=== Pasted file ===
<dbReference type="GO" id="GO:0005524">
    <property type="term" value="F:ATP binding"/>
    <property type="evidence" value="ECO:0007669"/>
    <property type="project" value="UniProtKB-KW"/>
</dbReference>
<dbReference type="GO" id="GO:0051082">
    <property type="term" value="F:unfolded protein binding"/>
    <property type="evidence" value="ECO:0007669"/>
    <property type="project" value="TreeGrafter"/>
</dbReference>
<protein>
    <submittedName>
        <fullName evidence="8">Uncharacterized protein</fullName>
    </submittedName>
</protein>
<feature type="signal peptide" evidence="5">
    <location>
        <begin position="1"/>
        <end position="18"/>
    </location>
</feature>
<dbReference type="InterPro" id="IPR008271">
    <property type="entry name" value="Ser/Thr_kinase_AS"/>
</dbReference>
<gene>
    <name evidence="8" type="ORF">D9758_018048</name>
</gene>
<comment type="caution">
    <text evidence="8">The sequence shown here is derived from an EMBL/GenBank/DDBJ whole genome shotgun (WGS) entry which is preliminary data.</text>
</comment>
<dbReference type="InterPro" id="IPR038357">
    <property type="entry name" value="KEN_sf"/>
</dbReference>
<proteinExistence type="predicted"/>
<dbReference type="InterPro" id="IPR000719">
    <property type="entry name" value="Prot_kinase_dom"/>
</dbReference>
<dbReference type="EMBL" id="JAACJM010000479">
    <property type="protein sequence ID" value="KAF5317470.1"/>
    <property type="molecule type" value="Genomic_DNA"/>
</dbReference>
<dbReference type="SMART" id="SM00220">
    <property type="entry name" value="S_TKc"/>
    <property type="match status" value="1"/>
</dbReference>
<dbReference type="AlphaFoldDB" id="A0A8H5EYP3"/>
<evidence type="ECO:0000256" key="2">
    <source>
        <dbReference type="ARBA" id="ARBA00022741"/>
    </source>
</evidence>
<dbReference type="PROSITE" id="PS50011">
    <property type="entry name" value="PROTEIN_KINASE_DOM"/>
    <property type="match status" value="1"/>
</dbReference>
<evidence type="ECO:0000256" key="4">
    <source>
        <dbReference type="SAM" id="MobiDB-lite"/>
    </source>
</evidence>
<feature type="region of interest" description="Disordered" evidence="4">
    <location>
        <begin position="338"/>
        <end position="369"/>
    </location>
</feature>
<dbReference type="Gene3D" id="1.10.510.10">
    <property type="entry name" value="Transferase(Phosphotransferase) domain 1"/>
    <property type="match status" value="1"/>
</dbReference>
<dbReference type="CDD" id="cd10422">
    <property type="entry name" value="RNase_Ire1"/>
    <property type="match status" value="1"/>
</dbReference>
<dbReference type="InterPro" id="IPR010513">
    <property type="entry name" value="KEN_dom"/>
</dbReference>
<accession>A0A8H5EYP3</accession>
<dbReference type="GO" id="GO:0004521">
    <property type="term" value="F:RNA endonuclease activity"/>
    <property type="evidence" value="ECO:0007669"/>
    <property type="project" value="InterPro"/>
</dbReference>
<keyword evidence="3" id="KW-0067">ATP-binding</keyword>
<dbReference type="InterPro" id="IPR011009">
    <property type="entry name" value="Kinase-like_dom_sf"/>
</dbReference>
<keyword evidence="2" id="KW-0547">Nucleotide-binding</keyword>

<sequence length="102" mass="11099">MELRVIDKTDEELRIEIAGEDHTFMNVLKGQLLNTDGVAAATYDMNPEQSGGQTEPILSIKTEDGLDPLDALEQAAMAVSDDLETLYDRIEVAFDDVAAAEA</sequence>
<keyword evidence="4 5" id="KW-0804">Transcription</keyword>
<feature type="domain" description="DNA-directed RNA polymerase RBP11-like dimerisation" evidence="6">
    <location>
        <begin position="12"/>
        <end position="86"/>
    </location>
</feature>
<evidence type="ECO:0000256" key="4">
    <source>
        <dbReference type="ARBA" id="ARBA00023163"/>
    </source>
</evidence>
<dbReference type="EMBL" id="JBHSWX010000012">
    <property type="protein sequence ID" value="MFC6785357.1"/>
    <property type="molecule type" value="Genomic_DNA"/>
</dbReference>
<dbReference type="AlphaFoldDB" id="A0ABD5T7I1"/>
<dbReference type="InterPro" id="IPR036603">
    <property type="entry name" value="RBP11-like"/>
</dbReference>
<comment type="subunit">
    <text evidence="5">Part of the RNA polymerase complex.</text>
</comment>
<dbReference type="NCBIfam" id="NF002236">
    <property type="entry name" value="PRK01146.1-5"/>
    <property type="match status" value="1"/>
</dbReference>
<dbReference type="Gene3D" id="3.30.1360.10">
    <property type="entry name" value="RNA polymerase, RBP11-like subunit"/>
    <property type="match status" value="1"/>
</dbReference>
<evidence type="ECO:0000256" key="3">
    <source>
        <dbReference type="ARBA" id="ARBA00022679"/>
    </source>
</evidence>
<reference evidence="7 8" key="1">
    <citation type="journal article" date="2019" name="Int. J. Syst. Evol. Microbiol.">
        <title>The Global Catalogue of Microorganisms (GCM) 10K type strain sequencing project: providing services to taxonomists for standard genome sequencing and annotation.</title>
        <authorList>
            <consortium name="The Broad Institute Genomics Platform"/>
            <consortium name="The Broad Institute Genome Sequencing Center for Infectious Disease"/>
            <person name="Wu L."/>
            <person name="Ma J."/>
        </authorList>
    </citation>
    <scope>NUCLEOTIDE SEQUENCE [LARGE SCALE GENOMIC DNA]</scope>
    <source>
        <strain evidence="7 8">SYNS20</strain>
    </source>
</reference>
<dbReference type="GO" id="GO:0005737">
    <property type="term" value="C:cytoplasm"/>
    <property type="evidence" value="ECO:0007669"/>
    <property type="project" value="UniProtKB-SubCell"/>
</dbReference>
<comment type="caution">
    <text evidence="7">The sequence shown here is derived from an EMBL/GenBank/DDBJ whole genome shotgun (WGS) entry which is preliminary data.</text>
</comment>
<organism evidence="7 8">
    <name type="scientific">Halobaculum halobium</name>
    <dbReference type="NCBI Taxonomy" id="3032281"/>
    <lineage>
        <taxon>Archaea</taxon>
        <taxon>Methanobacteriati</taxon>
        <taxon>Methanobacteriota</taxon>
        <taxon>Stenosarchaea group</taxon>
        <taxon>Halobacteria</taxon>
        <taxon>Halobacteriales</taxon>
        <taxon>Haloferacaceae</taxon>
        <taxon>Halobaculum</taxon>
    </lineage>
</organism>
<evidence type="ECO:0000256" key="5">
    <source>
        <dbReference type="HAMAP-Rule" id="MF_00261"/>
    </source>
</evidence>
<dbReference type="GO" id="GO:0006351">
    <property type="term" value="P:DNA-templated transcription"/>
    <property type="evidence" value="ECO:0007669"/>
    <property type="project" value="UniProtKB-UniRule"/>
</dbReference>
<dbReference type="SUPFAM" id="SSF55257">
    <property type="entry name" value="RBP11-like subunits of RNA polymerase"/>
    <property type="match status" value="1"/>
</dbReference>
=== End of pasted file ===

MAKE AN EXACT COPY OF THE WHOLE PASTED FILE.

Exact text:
<dbReference type="GO" id="GO:0005524">
    <property type="term" value="F:ATP binding"/>
    <property type="evidence" value="ECO:0007669"/>
    <property type="project" value="UniProtKB-KW"/>
</dbReference>
<dbReference type="GO" id="GO:0051082">
    <property type="term" value="F:unfolded protein binding"/>
    <property type="evidence" value="ECO:0007669"/>
    <property type="project" value="TreeGrafter"/>
</dbReference>
<protein>
    <submittedName>
        <fullName evidence="8">Uncharacterized protein</fullName>
    </submittedName>
</protein>
<feature type="signal peptide" evidence="5">
    <location>
        <begin position="1"/>
        <end position="18"/>
    </location>
</feature>
<dbReference type="InterPro" id="IPR008271">
    <property type="entry name" value="Ser/Thr_kinase_AS"/>
</dbReference>
<gene>
    <name evidence="8" type="ORF">D9758_018048</name>
</gene>
<comment type="caution">
    <text evidence="8">The sequence shown here is derived from an EMBL/GenBank/DDBJ whole genome shotgun (WGS) entry which is preliminary data.</text>
</comment>
<dbReference type="InterPro" id="IPR038357">
    <property type="entry name" value="KEN_sf"/>
</dbReference>
<proteinExistence type="predicted"/>
<dbReference type="InterPro" id="IPR000719">
    <property type="entry name" value="Prot_kinase_dom"/>
</dbReference>
<dbReference type="EMBL" id="JAACJM010000479">
    <property type="protein sequence ID" value="KAF5317470.1"/>
    <property type="molecule type" value="Genomic_DNA"/>
</dbReference>
<dbReference type="SMART" id="SM00220">
    <property type="entry name" value="S_TKc"/>
    <property type="match status" value="1"/>
</dbReference>
<dbReference type="AlphaFoldDB" id="A0A8H5EYP3"/>
<evidence type="ECO:0000256" key="2">
    <source>
        <dbReference type="ARBA" id="ARBA00022741"/>
    </source>
</evidence>
<dbReference type="PROSITE" id="PS50011">
    <property type="entry name" value="PROTEIN_KINASE_DOM"/>
    <property type="match status" value="1"/>
</dbReference>
<evidence type="ECO:0000256" key="4">
    <source>
        <dbReference type="SAM" id="MobiDB-lite"/>
    </source>
</evidence>
<feature type="region of interest" description="Disordered" evidence="4">
    <location>
        <begin position="338"/>
        <end position="369"/>
    </location>
</feature>
<dbReference type="Gene3D" id="1.10.510.10">
    <property type="entry name" value="Transferase(Phosphotransferase) domain 1"/>
    <property type="match status" value="1"/>
</dbReference>
<dbReference type="CDD" id="cd10422">
    <property type="entry name" value="RNase_Ire1"/>
    <property type="match status" value="1"/>
</dbReference>
<dbReference type="InterPro" id="IPR010513">
    <property type="entry name" value="KEN_dom"/>
</dbReference>
<accession>A0A8H5EYP3</accession>
<dbReference type="GO" id="GO:0004521">
    <property type="term" value="F:RNA endonuclease activity"/>
    <property type="evidence" value="ECO:0007669"/>
    <property type="project" value="InterPro"/>
</dbReference>
<keyword evidence="3" id="KW-0067">ATP-binding</keyword>
<dbReference type="InterPro" id="IPR011009">
    <property type="entry name" value="Kinase-like_dom_sf"/>
</dbReference>
<keyword evidence="2" id="KW-0547">Nucleotide-binding</keyword>

<sequence length="102" mass="11099">MELRVIDKTDEELRIEIAGEDHTFMNVLKGQLLNTDGVAAATYDMNPEQSGGQTEPILSIKTEDGLDPLDALEQAAMAVSDDLETLYDRIEVAFDDVAAAEA</sequence>
<keyword evidence="4 5" id="KW-0804">Transcription</keyword>
<feature type="domain" description="DNA-directed RNA polymerase RBP11-like dimerisation" evidence="6">
    <location>
        <begin position="12"/>
        <end position="86"/>
    </location>
</feature>
<evidence type="ECO:0000256" key="4">
    <source>
        <dbReference type="ARBA" id="ARBA00023163"/>
    </source>
</evidence>
<dbReference type="EMBL" id="JBHSWX010000012">
    <property type="protein sequence ID" value="MFC6785357.1"/>
    <property type="molecule type" value="Genomic_DNA"/>
</dbReference>
<dbReference type="AlphaFoldDB" id="A0ABD5T7I1"/>
<dbReference type="InterPro" id="IPR036603">
    <property type="entry name" value="RBP11-like"/>
</dbReference>
<comment type="subunit">
    <text evidence="5">Part of the RNA polymerase complex.</text>
</comment>
<dbReference type="NCBIfam" id="NF002236">
    <property type="entry name" value="PRK01146.1-5"/>
    <property type="match status" value="1"/>
</dbReference>
<dbReference type="Gene3D" id="3.30.1360.10">
    <property type="entry name" value="RNA polymerase, RBP11-like subunit"/>
    <property type="match status" value="1"/>
</dbReference>
<evidence type="ECO:0000256" key="3">
    <source>
        <dbReference type="ARBA" id="ARBA00022679"/>
    </source>
</evidence>
<reference evidence="7 8" key="1">
    <citation type="journal article" date="2019" name="Int. J. Syst. Evol. Microbiol.">
        <title>The Global Catalogue of Microorganisms (GCM) 10K type strain sequencing project: providing services to taxonomists for standard genome sequencing and annotation.</title>
        <authorList>
            <consortium name="The Broad Institute Genomics Platform"/>
            <consortium name="The Broad Institute Genome Sequencing Center for Infectious Disease"/>
            <person name="Wu L."/>
            <person name="Ma J."/>
        </authorList>
    </citation>
    <scope>NUCLEOTIDE SEQUENCE [LARGE SCALE GENOMIC DNA]</scope>
    <source>
        <strain evidence="7 8">SYNS20</strain>
    </source>
</reference>
<dbReference type="GO" id="GO:0005737">
    <property type="term" value="C:cytoplasm"/>
    <property type="evidence" value="ECO:0007669"/>
    <property type="project" value="UniProtKB-SubCell"/>
</dbReference>
<comment type="caution">
    <text evidence="7">The sequence shown here is derived from an EMBL/GenBank/DDBJ whole genome shotgun (WGS) entry which is preliminary data.</text>
</comment>
<organism evidence="7 8">
    <name type="scientific">Halobaculum halobium</name>
    <dbReference type="NCBI Taxonomy" id="3032281"/>
    <lineage>
        <taxon>Archaea</taxon>
        <taxon>Methanobacteriati</taxon>
        <taxon>Methanobacteriota</taxon>
        <taxon>Stenosarchaea group</taxon>
        <taxon>Halobacteria</taxon>
        <taxon>Halobacteriales</taxon>
        <taxon>Haloferacaceae</taxon>
        <taxon>Halobaculum</taxon>
    </lineage>
</organism>
<evidence type="ECO:0000256" key="5">
    <source>
        <dbReference type="HAMAP-Rule" id="MF_00261"/>
    </source>
</evidence>
<dbReference type="GO" id="GO:0006351">
    <property type="term" value="P:DNA-templated transcription"/>
    <property type="evidence" value="ECO:0007669"/>
    <property type="project" value="UniProtKB-UniRule"/>
</dbReference>
<dbReference type="SUPFAM" id="SSF55257">
    <property type="entry name" value="RBP11-like subunits of RNA polymerase"/>
    <property type="match status" value="1"/>
</dbReference>